- The Washington Times - Wednesday, November 29, 2017

ASHBURN — Realistically, Byron Marshall knows he can’t be Chris Thompson.

When Thompson went down with a season-ending injury in New Orleans, the Redskins lost their top playmaker and Kirk Cousins’ most trusted target. Still the Redskins needed someone to help fill the role of a third-down specialist.

That cleared the way for Marshall, who was signed off the Philadelphia Eagles practice squad two weeks ago after Rob Kelley (MCL/ankle) went on injured reserve.

At 5-foot-9, Marshall is a former wide receiver turned running back out of Oregon. He has the ability to run and catch.

With his skill-set, Marshall has an opportunity to shine in this Redskins offense, which relies on screens and deception as much as downfield routes. He’ll get another chance Thursday night in Dallas when the Redskins face the Cowboys.

“I’m not trying to fill in for CT or do what he did or anything like that,” Marshall said. “I’m just trying to go out there, have fun and make plays.”

Marshall, who went undrafted in 2016, is trying to get up to speed. Against the Giants, he caught three passes for 10 yards, playing 21 of the Redskins’ 71 offensive snaps. It was a sizable jump from his first game with Washington, when he was on the field for just three plays against the New Orleans Saints.

Not surprisingly, there have been some rough spots for the midseason pickup. On Cousins’ lone interception against Giants, Marshall ran the wrong route — not adjusting to what the routes the receivers down the field were running. The running back instead ran his original route and Cousins threw the ball anyway. Marshall then bobbled the pass off his hands to Giants cornerback Janoris Jenkins, who returned it for a touchdown.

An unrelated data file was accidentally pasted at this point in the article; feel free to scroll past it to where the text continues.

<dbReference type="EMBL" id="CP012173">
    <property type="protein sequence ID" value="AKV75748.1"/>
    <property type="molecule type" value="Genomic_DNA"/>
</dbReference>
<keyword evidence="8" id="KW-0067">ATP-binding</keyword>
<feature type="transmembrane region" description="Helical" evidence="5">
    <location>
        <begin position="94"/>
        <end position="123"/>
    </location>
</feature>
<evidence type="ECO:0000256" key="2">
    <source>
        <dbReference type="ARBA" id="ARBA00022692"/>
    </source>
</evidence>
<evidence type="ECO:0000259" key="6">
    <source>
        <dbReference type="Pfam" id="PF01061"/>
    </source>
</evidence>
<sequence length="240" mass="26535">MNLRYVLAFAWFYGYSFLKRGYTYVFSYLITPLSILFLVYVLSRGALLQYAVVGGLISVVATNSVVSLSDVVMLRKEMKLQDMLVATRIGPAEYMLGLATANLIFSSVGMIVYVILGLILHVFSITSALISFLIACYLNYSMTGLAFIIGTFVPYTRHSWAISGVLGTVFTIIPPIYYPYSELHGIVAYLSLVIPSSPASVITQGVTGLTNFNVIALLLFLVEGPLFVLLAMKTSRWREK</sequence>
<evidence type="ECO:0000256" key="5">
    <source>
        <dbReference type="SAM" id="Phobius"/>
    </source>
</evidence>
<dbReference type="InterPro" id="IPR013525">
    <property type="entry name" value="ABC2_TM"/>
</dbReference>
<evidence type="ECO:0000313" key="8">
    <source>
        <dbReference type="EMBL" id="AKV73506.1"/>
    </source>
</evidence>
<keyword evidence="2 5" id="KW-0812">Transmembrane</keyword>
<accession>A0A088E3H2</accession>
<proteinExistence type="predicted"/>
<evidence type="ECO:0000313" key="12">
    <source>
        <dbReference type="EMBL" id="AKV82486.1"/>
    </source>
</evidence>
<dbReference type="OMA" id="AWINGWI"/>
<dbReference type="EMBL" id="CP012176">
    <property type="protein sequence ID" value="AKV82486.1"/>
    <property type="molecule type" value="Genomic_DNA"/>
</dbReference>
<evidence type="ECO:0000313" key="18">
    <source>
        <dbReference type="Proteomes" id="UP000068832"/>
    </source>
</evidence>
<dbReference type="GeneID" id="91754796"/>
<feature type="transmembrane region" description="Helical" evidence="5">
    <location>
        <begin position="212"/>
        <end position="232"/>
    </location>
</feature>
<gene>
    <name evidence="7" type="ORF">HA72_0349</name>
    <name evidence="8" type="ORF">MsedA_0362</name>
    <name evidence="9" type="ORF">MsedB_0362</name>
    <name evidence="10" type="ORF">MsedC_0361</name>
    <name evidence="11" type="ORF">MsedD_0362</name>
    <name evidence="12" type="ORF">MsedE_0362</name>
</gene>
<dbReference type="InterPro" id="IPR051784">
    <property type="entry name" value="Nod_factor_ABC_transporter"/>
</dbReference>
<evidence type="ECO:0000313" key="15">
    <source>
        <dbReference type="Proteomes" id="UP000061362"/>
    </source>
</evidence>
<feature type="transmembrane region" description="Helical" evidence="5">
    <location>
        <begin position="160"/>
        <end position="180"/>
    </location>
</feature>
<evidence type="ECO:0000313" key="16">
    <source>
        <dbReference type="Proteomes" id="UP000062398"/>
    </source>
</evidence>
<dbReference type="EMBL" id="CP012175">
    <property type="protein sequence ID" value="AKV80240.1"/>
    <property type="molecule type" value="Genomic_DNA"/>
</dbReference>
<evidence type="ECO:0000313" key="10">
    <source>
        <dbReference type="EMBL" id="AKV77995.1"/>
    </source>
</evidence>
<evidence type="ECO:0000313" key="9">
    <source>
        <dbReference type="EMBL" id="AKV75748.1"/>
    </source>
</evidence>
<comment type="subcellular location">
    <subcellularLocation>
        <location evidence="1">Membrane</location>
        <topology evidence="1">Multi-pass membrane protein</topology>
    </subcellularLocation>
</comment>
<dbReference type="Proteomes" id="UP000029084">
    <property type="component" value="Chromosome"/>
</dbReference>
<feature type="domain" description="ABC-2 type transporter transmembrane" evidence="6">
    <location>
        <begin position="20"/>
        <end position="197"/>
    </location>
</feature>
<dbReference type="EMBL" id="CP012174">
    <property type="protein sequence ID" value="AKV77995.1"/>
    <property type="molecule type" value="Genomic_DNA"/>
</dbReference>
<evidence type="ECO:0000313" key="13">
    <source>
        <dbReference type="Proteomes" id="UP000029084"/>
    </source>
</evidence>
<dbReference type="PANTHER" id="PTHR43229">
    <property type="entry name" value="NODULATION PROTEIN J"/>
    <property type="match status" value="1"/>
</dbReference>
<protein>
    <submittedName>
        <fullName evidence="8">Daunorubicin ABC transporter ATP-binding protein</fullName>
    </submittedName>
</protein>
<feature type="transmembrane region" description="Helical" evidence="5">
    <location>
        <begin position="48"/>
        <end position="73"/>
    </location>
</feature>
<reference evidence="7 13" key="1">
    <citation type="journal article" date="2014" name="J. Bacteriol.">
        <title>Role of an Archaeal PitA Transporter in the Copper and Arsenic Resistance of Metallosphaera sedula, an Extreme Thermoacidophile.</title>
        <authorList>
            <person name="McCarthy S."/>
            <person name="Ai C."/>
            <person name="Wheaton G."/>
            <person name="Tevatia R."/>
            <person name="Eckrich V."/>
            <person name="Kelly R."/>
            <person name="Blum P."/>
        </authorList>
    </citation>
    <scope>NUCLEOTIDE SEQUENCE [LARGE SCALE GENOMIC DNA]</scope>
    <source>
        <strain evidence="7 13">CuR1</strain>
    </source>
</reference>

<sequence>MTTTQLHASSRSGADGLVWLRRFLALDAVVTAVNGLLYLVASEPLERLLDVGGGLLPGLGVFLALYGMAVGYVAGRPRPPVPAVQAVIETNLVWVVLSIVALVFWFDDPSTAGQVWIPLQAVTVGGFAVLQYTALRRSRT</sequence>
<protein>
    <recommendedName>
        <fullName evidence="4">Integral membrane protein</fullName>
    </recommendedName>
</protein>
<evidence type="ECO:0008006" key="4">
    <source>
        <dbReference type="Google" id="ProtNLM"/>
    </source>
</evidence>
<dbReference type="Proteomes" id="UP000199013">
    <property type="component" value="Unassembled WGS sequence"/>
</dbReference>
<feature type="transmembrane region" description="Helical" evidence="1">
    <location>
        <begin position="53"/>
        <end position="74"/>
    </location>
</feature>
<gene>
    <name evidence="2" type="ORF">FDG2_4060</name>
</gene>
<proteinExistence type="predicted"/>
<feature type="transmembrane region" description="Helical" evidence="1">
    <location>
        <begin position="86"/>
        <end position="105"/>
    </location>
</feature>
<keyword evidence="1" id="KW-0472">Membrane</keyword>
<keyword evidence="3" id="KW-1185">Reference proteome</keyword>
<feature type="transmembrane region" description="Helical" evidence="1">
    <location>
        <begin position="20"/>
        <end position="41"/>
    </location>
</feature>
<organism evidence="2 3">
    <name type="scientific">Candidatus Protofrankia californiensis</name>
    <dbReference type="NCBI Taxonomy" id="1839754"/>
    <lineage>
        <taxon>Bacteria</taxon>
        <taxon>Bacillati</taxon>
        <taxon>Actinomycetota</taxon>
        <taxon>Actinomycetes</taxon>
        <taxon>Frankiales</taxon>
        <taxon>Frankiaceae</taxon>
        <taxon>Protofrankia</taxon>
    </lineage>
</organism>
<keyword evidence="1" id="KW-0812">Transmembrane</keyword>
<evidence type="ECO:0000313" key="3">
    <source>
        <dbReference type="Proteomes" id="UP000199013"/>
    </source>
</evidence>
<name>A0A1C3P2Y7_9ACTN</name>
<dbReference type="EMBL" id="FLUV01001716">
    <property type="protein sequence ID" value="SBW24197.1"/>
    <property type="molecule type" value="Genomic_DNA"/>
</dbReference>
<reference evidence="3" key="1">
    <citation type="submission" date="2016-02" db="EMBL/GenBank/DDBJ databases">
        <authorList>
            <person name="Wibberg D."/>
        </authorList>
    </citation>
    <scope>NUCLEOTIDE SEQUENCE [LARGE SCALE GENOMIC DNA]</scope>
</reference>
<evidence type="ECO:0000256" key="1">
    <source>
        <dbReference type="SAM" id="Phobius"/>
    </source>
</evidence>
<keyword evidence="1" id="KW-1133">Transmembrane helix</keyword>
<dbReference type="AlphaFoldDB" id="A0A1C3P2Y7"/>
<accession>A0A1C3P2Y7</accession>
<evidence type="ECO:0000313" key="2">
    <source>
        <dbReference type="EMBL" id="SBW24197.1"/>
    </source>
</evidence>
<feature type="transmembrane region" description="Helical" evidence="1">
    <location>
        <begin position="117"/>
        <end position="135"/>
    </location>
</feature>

“I guess that’s just two f’ups in one play,” Marshall said.

Cousins, though, said he forgot to tell Marshall he needed to adjust on the play.

The quarterback approached Marshall afterward.

“What’s cool about Byron is when I say that, he gets it right away and he said, ‘That makes sense, got it,’ and we had a good conversation about it,” Cousins said. “I think Byron’s a player that excites me. He has some juice to him. He can catch the football and has a good sense of the game. There was some carryover from Philadelphia’s offense to our offense and he just seems to understand football pretty well. I think he’s got a lot of potential going forward.”

The Redskins running back room is lacking experience without Thompson and running back Rob Kelley. Samaje Perine, the starter, is a 22-year-old rookie. Marshall is 23, but played in just three games last season with the Eagles, spending most of the year on the practice squad. LeShun Daniels, who was added to the roster last week, has never taken a regular season snap at running back.

The situation has led running backs coach Randy Jordan and coach Jay Gruden to do more teaching than they normally would this late into the season.

“I think running back, really, has been tough,” Gruden said. “Especially at that position, there’s so much to learn as far as third down protections and all that stuff, but Byron has done a great job of picking it up. Randy has done a great job of teaching them.”

Like Cousins’ referenced, Marshall said the Redskins’ offense is similar to the Eagles as both are west-coast based. For now, Marshall is just trying to pick up the specific terminology and blocking concepts.

Once he does that, he likes his chances at making a difference.

“Me and Samaje are two different runners,” Marshall said. “I think our combinations will kind of compliment each other. From there, I’m hoping to make big plays, a spark or something happen.”

• Matthew Paras can be reached at mparas@washingtontimes.com.

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